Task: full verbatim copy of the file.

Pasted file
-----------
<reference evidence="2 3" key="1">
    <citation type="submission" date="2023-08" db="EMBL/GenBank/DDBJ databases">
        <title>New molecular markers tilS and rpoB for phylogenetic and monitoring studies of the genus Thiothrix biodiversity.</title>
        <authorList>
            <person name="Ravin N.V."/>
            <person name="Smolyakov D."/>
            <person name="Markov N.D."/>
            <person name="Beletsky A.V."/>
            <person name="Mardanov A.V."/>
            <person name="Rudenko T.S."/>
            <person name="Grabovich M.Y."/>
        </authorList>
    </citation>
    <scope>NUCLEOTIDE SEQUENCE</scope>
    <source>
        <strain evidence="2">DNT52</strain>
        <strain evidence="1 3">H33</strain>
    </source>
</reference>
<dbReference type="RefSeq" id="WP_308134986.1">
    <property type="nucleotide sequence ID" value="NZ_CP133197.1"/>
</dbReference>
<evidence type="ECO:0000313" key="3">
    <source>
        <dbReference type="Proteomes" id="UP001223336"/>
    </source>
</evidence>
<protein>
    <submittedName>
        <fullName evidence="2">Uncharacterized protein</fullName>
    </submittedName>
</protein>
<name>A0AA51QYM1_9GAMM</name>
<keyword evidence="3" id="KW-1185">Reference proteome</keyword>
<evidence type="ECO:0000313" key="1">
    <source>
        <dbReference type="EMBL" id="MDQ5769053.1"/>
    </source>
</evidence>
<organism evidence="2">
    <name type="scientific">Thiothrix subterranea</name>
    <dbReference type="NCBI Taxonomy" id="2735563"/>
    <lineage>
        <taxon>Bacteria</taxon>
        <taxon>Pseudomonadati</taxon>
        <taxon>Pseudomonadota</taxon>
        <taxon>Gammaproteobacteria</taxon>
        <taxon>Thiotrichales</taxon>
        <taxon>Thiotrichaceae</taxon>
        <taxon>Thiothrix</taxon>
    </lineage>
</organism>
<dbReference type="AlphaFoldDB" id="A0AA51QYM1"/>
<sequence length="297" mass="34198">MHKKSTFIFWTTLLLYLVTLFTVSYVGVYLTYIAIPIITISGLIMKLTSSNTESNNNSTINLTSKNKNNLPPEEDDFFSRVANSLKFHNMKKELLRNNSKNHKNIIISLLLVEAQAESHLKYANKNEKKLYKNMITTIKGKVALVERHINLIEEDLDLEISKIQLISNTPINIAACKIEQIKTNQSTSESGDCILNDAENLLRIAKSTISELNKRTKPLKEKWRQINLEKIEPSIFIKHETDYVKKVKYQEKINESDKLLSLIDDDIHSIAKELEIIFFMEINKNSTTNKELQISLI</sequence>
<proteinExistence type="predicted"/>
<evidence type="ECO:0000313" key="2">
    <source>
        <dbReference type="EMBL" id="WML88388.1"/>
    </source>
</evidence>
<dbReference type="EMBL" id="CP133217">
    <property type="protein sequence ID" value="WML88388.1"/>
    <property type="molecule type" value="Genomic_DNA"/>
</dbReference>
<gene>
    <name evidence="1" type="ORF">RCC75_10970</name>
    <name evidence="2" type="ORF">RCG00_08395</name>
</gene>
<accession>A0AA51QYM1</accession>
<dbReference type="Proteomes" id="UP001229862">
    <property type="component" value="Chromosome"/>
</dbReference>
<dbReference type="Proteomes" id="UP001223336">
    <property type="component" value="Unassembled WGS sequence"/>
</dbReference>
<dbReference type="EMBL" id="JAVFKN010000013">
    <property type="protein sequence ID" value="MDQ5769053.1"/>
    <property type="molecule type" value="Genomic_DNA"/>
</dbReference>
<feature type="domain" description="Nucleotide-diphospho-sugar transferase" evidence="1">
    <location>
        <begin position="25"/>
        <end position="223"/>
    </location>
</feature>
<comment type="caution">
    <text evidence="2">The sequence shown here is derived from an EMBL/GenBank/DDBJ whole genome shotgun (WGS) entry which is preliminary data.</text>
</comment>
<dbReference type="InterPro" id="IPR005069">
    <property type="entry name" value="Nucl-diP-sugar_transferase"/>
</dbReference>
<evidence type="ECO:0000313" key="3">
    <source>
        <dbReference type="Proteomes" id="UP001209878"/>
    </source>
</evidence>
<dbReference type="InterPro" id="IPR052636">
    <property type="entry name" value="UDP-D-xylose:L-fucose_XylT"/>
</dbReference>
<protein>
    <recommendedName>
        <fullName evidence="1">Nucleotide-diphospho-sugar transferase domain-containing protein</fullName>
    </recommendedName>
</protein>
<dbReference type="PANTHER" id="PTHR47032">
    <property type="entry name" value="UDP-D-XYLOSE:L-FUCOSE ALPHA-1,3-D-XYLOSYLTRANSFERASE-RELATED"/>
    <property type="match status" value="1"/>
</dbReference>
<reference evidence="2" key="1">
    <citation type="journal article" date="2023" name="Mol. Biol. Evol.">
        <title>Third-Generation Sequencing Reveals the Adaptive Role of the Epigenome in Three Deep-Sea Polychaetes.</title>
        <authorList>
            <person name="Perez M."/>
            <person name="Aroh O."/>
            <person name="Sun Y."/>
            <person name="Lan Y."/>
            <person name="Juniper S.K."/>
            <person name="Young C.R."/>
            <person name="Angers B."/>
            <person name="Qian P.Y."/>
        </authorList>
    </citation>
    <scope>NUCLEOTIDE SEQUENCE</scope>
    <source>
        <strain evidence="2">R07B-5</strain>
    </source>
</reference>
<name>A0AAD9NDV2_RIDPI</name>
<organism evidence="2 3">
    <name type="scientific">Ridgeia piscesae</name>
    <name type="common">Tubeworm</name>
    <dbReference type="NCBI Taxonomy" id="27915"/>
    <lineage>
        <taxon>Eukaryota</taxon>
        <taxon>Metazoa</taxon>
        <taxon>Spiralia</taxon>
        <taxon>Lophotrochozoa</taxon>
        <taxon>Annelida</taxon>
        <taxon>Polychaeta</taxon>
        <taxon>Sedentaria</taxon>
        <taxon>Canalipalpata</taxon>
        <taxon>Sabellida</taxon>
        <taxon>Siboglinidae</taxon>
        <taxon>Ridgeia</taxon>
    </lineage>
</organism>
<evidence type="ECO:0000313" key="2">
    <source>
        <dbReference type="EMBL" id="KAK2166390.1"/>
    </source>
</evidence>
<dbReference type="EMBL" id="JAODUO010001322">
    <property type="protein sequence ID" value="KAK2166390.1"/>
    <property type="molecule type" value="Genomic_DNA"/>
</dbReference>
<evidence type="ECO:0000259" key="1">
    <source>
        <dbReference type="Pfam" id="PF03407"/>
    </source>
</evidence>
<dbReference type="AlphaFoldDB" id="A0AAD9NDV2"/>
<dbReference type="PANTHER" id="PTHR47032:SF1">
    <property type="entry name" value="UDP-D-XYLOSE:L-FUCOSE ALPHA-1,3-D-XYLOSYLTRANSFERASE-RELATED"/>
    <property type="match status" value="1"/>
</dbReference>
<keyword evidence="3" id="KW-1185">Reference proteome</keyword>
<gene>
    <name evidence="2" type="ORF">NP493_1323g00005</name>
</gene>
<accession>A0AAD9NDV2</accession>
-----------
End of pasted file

<reference evidence="2 3" key="1">
    <citation type="submission" date="2023-08" db="EMBL/GenBank/DDBJ databases">
        <title>New molecular markers tilS and rpoB for phylogenetic and monitoring studies of the genus Thiothrix biodiversity.</title>
        <authorList>
            <person name="Ravin N.V."/>
            <person name="Smolyakov D."/>
            <person name="Markov N.D."/>
            <person name="Beletsky A.V."/>
            <person name="Mardanov A.V."/>
            <person name="Rudenko T.S."/>
            <person name="Grabovich M.Y."/>
        </authorList>
    </citation>
    <scope>NUCLEOTIDE SEQUENCE</scope>
    <source>
        <strain evidence="2">DNT52</strain>
        <strain evidence="1 3">H33</strain>
    </source>
</reference>
<dbReference type="RefSeq" id="WP_308134986.1">
    <property type="nucleotide sequence ID" value="NZ_CP133197.1"/>
</dbReference>
<evidence type="ECO:0000313" key="3">
    <source>
        <dbReference type="Proteomes" id="UP001223336"/>
    </source>
</evidence>
<protein>
    <submittedName>
        <fullName evidence="2">Uncharacterized protein</fullName>
    </submittedName>
</protein>
<name>A0AA51QYM1_9GAMM</name>
<keyword evidence="3" id="KW-1185">Reference proteome</keyword>
<evidence type="ECO:0000313" key="1">
    <source>
        <dbReference type="EMBL" id="MDQ5769053.1"/>
    </source>
</evidence>
<organism evidence="2">
    <name type="scientific">Thiothrix subterranea</name>
    <dbReference type="NCBI Taxonomy" id="2735563"/>
    <lineage>
        <taxon>Bacteria</taxon>
        <taxon>Pseudomonadati</taxon>
        <taxon>Pseudomonadota</taxon>
        <taxon>Gammaproteobacteria</taxon>
        <taxon>Thiotrichales</taxon>
        <taxon>Thiotrichaceae</taxon>
        <taxon>Thiothrix</taxon>
    </lineage>
</organism>
<dbReference type="AlphaFoldDB" id="A0AA51QYM1"/>
<sequence length="297" mass="34198">MHKKSTFIFWTTLLLYLVTLFTVSYVGVYLTYIAIPIITISGLIMKLTSSNTESNNNSTINLTSKNKNNLPPEEDDFFSRVANSLKFHNMKKELLRNNSKNHKNIIISLLLVEAQAESHLKYANKNEKKLYKNMITTIKGKVALVERHINLIEEDLDLEISKIQLISNTPINIAACKIEQIKTNQSTSESGDCILNDAENLLRIAKSTISELNKRTKPLKEKWRQINLEKIEPSIFIKHETDYVKKVKYQEKINESDKLLSLIDDDIHSIAKELEIIFFMEINKNSTTNKELQISLI</sequence>
<proteinExistence type="predicted"/>
<evidence type="ECO:0000313" key="2">
    <source>
        <dbReference type="EMBL" id="WML88388.1"/>
    </source>
</evidence>
<dbReference type="EMBL" id="CP133217">
    <property type="protein sequence ID" value="WML88388.1"/>
    <property type="molecule type" value="Genomic_DNA"/>
</dbReference>
<gene>
    <name evidence="1" type="ORF">RCC75_10970</name>
    <name evidence="2" type="ORF">RCG00_08395</name>
</gene>
<accession>A0AA51QYM1</accession>
<dbReference type="Proteomes" id="UP001229862">
    <property type="component" value="Chromosome"/>
</dbReference>
<dbReference type="Proteomes" id="UP001223336">
    <property type="component" value="Unassembled WGS sequence"/>
</dbReference>
<dbReference type="EMBL" id="JAVFKN010000013">
    <property type="protein sequence ID" value="MDQ5769053.1"/>
    <property type="molecule type" value="Genomic_DNA"/>
</dbReference>
<feature type="domain" description="Nucleotide-diphospho-sugar transferase" evidence="1">
    <location>
        <begin position="25"/>
        <end position="223"/>
    </location>
</feature>
<comment type="caution">
    <text evidence="2">The sequence shown here is derived from an EMBL/GenBank/DDBJ whole genome shotgun (WGS) entry which is preliminary data.</text>
</comment>
<dbReference type="InterPro" id="IPR005069">
    <property type="entry name" value="Nucl-diP-sugar_transferase"/>
</dbReference>
<evidence type="ECO:0000313" key="3">
    <source>
        <dbReference type="Proteomes" id="UP001209878"/>
    </source>
</evidence>
<dbReference type="InterPro" id="IPR052636">
    <property type="entry name" value="UDP-D-xylose:L-fucose_XylT"/>
</dbReference>
<protein>
    <recommendedName>
        <fullName evidence="1">Nucleotide-diphospho-sugar transferase domain-containing protein</fullName>
    </recommendedName>
</protein>
<dbReference type="PANTHER" id="PTHR47032">
    <property type="entry name" value="UDP-D-XYLOSE:L-FUCOSE ALPHA-1,3-D-XYLOSYLTRANSFERASE-RELATED"/>
    <property type="match status" value="1"/>
</dbReference>
<reference evidence="2" key="1">
    <citation type="journal article" date="2023" name="Mol. Biol. Evol.">
        <title>Third-Generation Sequencing Reveals the Adaptive Role of the Epigenome in Three Deep-Sea Polychaetes.</title>
        <authorList>
            <person name="Perez M."/>
            <person name="Aroh O."/>
            <person name="Sun Y."/>
            <person name="Lan Y."/>
            <person name="Juniper S.K."/>
            <person name="Young C.R."/>
            <person name="Angers B."/>
            <person name="Qian P.Y."/>
        </authorList>
    </citation>
    <scope>NUCLEOTIDE SEQUENCE</scope>
    <source>
        <strain evidence="2">R07B-5</strain>
    </source>
</reference>
<name>A0AAD9NDV2_RIDPI</name>
<organism evidence="2 3">
    <name type="scientific">Ridgeia piscesae</name>
    <name type="common">Tubeworm</name>
    <dbReference type="NCBI Taxonomy" id="27915"/>
    <lineage>
        <taxon>Eukaryota</taxon>
        <taxon>Metazoa</taxon>
        <taxon>Spiralia</taxon>
        <taxon>Lophotrochozoa</taxon>
        <taxon>Annelida</taxon>
        <taxon>Polychaeta</taxon>
        <taxon>Sedentaria</taxon>
        <taxon>Canalipalpata</taxon>
        <taxon>Sabellida</taxon>
        <taxon>Siboglinidae</taxon>
        <taxon>Ridgeia</taxon>
    </lineage>
</organism>
<evidence type="ECO:0000313" key="2">
    <source>
        <dbReference type="EMBL" id="KAK2166390.1"/>
    </source>
</evidence>
<dbReference type="EMBL" id="JAODUO010001322">
    <property type="protein sequence ID" value="KAK2166390.1"/>
    <property type="molecule type" value="Genomic_DNA"/>
</dbReference>
<evidence type="ECO:0000259" key="1">
    <source>
        <dbReference type="Pfam" id="PF03407"/>
    </source>
</evidence>
<dbReference type="AlphaFoldDB" id="A0AAD9NDV2"/>
<dbReference type="PANTHER" id="PTHR47032:SF1">
    <property type="entry name" value="UDP-D-XYLOSE:L-FUCOSE ALPHA-1,3-D-XYLOSYLTRANSFERASE-RELATED"/>
    <property type="match status" value="1"/>
</dbReference>
<keyword evidence="3" id="KW-1185">Reference proteome</keyword>
<gene>
    <name evidence="2" type="ORF">NP493_1323g00005</name>
</gene>
<accession>A0AAD9NDV2</accession>